How ZOE uses Webflow to visualize a virus


We all remember the headlines: “CDC issues warning against and guidance for large gatherings (50+)”
“Wither the handshake?”
“WHO declares COVID-19 a pandemic.”

If there’s anything we can gather from March 2020, it’s that we didn’t know a whole lot about the virus, how it spread, or what to do about it. Amidst the uncertainty surrounding COVID, ZOE — a health science company based in the UK — set out to learn as much as they could about the virus’s behaviors based on publicly gathered data.

Enter: ZOE’s COVID Symptom Study. The ongoing public project is the only one of its kind with more than 4.5 million participants across the globe.

We talked to Somesh Selvachandran, Engineering Manager at ZOE, about their Symptom Study — what it is, how it came together, and how they use Webflow to help researchers and the public alike better understand the pandemic.

Act fast: launching a COVID Symptom Study in four days

ZOE is a nutrition and health science company. Their approach “combines large-scale human studies with machine learning technology, microbiome sequencing and collaboration with leading scientists around the world.” And their COVID Symptom Study is a nonprofit initiative with a purpose to understand the virus better.

The study pairs an app, where participants log their coronavirus symptoms, test results, and vaccines, with Webflow landing pages to display real-time data gathered in-app.

The study launched in the UK in March 2020, toward the onset of the pandemic. “At that time, we didn’t have much testing going on in the UK — or anywhere. People knew it was spreading, but we didn’t really know how,” Somesh said. ZOE quickly jumped in to help change that by building a react native app where they could crowdsource information about COVID’s behaviors.

They developed and launched the app in just four days, and it was trusted by the public from the jump — the study had 1.5 million participants in the first 36 hours alone. It became obvious early-on that ZOE needed a way to publish the data insights gathered in-app, dynamically and interactively.

That’s where we come in: ZOE built Webflow sites to market the app and publish real-time results. Other companies also jumped in to donate software, like Cloudflare, Expo, and Sqreen, to help jumpstart their efforts. “We were able to go from nothing to something really quickly,” Somesh said. “And at that point, it was all hands on deck.”

Interactive map of COVID-19 cases in the U.S.

Within the study’s first two weeks, academic institutions, researchers, and the public alike were able to pinpoint trends in the spread of the virus. Today, as the data continues to come in — after rigorous anonymization — ZOE supplies it to both internal data scientists and the UK’s SAIL Databank. “Essentially any research institution can apply to see our data,” Somesh said. They’ve received around 40 requests from institutions around the world who are using it to kickstart, or contribute to, their own research endeavors.

ZOE’s switch to Webflow was perfect timing

A few months prior to the launch of the study — knowing they needed more flexibility with less engineering involvement — they moved away from WordPress as their main CMS. “We do a lot of experimentation and A/B testing, and we want to quickly put out designs without having our engineers in there,” Somesh said.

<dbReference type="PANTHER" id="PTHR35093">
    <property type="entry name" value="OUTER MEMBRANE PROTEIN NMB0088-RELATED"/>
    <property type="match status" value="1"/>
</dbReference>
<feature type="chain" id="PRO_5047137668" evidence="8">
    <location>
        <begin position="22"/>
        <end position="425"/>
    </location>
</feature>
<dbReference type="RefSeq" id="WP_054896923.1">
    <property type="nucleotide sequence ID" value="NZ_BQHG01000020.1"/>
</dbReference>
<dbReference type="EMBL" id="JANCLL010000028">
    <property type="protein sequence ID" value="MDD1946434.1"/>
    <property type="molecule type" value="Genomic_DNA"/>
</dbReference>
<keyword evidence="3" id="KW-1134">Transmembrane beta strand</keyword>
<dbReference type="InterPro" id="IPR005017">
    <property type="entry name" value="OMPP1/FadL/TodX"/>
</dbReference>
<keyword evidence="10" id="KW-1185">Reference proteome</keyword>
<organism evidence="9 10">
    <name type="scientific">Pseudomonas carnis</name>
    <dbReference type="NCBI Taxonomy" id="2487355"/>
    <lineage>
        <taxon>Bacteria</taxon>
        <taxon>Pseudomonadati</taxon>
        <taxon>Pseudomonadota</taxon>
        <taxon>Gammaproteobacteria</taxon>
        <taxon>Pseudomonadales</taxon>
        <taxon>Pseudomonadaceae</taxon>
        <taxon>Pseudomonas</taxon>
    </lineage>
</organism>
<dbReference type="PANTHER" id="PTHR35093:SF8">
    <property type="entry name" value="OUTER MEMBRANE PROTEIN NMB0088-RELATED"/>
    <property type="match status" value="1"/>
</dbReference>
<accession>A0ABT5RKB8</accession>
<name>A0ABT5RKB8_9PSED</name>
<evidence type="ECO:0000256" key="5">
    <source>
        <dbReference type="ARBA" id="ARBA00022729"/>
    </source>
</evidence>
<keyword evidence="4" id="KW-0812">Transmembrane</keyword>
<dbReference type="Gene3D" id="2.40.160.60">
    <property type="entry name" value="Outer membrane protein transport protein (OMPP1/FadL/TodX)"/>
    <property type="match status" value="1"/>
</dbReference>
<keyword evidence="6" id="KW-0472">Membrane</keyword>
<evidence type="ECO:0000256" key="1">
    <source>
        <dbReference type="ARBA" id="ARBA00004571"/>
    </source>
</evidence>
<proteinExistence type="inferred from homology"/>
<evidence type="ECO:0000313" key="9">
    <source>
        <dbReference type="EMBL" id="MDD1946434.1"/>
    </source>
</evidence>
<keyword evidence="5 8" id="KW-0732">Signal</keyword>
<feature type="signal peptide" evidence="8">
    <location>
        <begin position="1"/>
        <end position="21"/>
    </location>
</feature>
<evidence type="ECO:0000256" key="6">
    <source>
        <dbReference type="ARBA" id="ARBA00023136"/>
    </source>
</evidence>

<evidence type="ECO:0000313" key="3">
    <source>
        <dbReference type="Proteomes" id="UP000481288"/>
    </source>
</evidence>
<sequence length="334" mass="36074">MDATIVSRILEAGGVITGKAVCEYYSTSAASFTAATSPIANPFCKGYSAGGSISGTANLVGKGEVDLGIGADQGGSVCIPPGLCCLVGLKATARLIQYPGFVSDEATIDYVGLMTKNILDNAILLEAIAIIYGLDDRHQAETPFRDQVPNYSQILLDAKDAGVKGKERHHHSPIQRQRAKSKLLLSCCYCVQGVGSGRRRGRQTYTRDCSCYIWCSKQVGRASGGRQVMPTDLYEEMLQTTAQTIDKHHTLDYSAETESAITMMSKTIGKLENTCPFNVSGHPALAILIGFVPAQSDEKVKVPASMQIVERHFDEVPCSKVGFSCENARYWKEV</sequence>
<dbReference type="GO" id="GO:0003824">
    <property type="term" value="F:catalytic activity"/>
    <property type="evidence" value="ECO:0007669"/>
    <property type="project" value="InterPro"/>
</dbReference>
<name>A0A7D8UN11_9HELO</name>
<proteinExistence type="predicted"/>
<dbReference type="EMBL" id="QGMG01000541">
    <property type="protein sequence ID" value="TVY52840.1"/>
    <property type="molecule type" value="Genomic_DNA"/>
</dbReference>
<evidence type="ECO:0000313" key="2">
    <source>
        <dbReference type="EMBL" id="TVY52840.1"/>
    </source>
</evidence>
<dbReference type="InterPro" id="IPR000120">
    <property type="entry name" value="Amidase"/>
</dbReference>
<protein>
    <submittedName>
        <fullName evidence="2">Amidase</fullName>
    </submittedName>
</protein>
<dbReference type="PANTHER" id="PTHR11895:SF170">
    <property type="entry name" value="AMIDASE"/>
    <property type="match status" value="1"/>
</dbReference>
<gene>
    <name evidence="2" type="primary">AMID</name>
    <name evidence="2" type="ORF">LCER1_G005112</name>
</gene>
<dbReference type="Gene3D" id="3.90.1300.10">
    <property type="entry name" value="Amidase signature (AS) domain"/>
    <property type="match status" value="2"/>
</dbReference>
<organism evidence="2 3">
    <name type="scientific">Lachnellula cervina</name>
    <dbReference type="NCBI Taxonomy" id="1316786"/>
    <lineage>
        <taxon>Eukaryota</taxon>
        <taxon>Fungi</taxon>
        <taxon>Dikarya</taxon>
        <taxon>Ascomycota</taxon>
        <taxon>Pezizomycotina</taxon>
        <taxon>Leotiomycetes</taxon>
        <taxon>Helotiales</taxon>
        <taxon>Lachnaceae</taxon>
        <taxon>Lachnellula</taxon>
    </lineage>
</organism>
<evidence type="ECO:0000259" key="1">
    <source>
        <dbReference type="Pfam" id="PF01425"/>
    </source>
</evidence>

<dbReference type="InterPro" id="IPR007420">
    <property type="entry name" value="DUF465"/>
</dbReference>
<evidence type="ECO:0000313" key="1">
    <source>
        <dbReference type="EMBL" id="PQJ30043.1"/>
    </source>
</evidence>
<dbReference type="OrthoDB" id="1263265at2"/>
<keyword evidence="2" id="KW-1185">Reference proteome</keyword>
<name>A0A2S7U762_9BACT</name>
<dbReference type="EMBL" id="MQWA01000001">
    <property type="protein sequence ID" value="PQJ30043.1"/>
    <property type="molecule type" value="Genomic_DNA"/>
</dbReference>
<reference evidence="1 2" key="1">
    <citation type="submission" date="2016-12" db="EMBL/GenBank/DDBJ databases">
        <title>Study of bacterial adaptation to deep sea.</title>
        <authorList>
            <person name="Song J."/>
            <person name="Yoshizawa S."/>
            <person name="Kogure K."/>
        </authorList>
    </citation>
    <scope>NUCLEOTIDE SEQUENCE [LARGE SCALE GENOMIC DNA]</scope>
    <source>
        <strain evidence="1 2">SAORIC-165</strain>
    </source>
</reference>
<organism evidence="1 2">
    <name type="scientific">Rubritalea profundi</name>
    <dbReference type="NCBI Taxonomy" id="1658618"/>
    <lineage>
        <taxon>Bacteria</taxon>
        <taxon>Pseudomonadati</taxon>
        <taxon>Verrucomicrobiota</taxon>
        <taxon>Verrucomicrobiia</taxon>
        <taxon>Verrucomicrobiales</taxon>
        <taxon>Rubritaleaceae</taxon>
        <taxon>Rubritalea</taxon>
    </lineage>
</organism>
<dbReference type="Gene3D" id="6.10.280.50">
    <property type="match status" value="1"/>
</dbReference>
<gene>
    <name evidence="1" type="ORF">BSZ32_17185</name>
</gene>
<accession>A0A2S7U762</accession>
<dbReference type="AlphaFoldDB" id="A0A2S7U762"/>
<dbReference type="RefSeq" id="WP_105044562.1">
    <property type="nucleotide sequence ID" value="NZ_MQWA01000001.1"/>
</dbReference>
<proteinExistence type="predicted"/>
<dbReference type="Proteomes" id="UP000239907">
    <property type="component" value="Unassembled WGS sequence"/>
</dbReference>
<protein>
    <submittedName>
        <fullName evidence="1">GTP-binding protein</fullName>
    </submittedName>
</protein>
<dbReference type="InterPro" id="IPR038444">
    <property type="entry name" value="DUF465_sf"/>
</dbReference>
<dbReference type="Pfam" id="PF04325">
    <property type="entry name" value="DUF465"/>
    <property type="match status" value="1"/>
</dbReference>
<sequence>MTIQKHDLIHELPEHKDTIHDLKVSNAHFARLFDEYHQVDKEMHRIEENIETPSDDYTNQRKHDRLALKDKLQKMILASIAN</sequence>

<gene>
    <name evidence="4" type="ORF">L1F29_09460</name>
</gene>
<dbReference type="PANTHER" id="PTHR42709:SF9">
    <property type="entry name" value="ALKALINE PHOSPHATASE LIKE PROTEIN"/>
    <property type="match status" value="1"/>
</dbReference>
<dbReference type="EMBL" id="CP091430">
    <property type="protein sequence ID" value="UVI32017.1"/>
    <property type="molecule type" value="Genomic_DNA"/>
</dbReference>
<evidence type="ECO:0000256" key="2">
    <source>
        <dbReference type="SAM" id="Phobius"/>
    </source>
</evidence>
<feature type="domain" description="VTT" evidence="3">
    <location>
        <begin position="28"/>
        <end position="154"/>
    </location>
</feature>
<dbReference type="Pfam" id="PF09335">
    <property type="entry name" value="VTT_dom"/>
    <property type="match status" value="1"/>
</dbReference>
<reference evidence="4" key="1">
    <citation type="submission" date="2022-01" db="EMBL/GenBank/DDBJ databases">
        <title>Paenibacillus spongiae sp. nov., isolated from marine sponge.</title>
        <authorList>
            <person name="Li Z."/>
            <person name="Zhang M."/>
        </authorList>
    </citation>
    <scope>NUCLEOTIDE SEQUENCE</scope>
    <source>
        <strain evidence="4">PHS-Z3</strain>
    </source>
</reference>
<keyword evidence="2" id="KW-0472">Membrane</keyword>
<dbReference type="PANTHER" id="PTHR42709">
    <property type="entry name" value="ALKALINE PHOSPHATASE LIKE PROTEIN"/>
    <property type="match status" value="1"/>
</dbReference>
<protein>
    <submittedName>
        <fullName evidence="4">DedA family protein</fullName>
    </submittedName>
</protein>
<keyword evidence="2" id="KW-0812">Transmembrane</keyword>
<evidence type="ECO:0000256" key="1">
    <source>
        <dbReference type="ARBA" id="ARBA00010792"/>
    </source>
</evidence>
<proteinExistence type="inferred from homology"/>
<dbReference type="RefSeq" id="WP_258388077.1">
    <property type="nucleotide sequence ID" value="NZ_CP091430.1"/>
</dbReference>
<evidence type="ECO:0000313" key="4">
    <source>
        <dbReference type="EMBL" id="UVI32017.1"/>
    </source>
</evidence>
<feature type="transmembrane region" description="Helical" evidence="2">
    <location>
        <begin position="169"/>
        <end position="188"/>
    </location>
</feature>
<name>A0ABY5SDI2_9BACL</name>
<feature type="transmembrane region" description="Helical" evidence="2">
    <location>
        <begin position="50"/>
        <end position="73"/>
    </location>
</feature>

From there, ZOE’s product and engineering teams decided to remove themselves as a bottleneck, and they did that using Webflow.

As an engineer, Selvachandran loves being able to have the Webflow CMS API push content seamlessly into the app without having an engineer manually push an update live. “We found that we have really high engagement with content, like ‘check out these blog posts’ in the app,” Somesh said. With Webflow, when users go into the app to log their symptoms, they can also interact with other content on the ZOE site.

“Having the Webflow API publish content into our mobile apps is a game changer. Especially to have all of our content in one place — and to allow our content and product teams to manage it — rather than relying on engineers.”

— Somesh Selvachandran, Engineering Manager at ZOE

Webflow also helps with public perception around the virus, especially once ZOE extended their study to the U.S. and other parts of the world. Part of their efforts to increase transparency includes having dynamic web pages, where content is updated continuously. To do that, the engineering team wrote custom code that hooked into their API and displayed the latest ZOE data on their Webflow pages.

The future of the study

Backed by impressive webpages showing real-time results, in August 2020, ZOE received UK government funding to support the expansion of the Symptom Study. In addition to the UK, they’re gathering and publishing data in the U.S. and Sweden, and exploring vaccine effectiveness along with adverse effects.

But eventually, the ZOE team is hoping to pivot the app’s usage away from COVID-19 (fingers crossed!) and toward wider public health initiatives.

“We’ve been amazed by the support from our customers who’ve shown the power citizen science can have in the fight against COVID-19. We’re cautiously optimistic to see the back of this pandemic, but we hope the app will evolve to be an essential tool in understanding public health and future diseases,” Somesh said.

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